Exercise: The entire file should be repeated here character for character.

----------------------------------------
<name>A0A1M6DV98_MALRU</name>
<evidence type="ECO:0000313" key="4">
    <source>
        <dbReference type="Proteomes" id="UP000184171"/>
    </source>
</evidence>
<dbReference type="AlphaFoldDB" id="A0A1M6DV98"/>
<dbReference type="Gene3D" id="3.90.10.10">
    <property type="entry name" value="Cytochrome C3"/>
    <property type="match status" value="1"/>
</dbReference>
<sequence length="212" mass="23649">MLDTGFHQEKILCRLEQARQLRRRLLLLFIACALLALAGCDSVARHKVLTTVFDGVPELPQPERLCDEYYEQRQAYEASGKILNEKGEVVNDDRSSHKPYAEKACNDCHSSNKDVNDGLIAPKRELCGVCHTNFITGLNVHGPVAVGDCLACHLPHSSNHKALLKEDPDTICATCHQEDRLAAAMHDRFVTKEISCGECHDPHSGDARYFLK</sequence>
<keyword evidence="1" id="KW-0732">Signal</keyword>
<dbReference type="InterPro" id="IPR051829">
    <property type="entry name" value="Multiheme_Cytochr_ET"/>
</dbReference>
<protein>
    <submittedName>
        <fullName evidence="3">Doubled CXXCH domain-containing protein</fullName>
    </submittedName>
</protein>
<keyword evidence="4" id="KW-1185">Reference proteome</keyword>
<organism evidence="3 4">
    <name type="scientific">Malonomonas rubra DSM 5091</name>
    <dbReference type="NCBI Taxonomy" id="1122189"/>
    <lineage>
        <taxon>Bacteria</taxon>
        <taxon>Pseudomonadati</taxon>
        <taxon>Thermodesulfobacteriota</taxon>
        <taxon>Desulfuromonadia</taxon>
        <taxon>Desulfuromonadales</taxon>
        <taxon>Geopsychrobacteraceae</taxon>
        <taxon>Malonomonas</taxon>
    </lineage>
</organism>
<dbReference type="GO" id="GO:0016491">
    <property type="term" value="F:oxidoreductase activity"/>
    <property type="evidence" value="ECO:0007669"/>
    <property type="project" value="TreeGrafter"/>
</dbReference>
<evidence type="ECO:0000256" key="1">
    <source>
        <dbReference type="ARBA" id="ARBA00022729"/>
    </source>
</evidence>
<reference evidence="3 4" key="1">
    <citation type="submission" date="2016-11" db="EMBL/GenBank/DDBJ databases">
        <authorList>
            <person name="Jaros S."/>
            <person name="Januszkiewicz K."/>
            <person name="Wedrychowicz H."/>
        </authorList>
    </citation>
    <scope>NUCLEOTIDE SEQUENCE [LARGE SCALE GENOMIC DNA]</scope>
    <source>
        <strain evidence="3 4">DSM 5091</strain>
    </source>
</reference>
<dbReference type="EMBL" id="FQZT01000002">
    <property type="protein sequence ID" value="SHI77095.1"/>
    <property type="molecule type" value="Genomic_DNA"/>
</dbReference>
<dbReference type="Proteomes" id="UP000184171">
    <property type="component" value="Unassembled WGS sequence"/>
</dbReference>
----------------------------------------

<name>A0A1M6DV98_MALRU</name>
<evidence type="ECO:0000313" key="4">
    <source>
        <dbReference type="Proteomes" id="UP000184171"/>
    </source>
</evidence>
<dbReference type="AlphaFoldDB" id="A0A1M6DV98"/>
<dbReference type="Gene3D" id="3.90.10.10">
    <property type="entry name" value="Cytochrome C3"/>
    <property type="match status" value="1"/>
</dbReference>
<sequence length="212" mass="23649">MLDTGFHQEKILCRLEQARQLRRRLLLLFIACALLALAGCDSVARHKVLTTVFDGVPELPQPERLCDEYYEQRQAYEASGKILNEKGEVVNDDRSSHKPYAEKACNDCHSSNKDVNDGLIAPKRELCGVCHTNFITGLNVHGPVAVGDCLACHLPHSSNHKALLKEDPDTICATCHQEDRLAAAMHDRFVTKEISCGECHDPHSGDARYFLK</sequence>
<keyword evidence="1" id="KW-0732">Signal</keyword>
<dbReference type="InterPro" id="IPR051829">
    <property type="entry name" value="Multiheme_Cytochr_ET"/>
</dbReference>
<protein>
    <submittedName>
        <fullName evidence="3">Doubled CXXCH domain-containing protein</fullName>
    </submittedName>
</protein>
<keyword evidence="4" id="KW-1185">Reference proteome</keyword>
<organism evidence="3 4">
    <name type="scientific">Malonomonas rubra DSM 5091</name>
    <dbReference type="NCBI Taxonomy" id="1122189"/>
    <lineage>
        <taxon>Bacteria</taxon>
        <taxon>Pseudomonadati</taxon>
        <taxon>Thermodesulfobacteriota</taxon>
        <taxon>Desulfuromonadia</taxon>
        <taxon>Desulfuromonadales</taxon>
        <taxon>Geopsychrobacteraceae</taxon>
        <taxon>Malonomonas</taxon>
    </lineage>
</organism>
<dbReference type="GO" id="GO:0016491">
    <property type="term" value="F:oxidoreductase activity"/>
    <property type="evidence" value="ECO:0007669"/>
    <property type="project" value="TreeGrafter"/>
</dbReference>
<evidence type="ECO:0000256" key="1">
    <source>
        <dbReference type="ARBA" id="ARBA00022729"/>
    </source>
</evidence>
<reference evidence="3 4" key="1">
    <citation type="submission" date="2016-11" db="EMBL/GenBank/DDBJ databases">
        <authorList>
            <person name="Jaros S."/>
            <person name="Januszkiewicz K."/>
            <person name="Wedrychowicz H."/>
        </authorList>
    </citation>
    <scope>NUCLEOTIDE SEQUENCE [LARGE SCALE GENOMIC DNA]</scope>
    <source>
        <strain evidence="3 4">DSM 5091</strain>
    </source>
</reference>
<dbReference type="EMBL" id="FQZT01000002">
    <property type="protein sequence ID" value="SHI77095.1"/>
    <property type="molecule type" value="Genomic_DNA"/>
</dbReference>
<dbReference type="Proteomes" id="UP000184171">
    <property type="component" value="Unassembled WGS sequence"/>
</dbReference>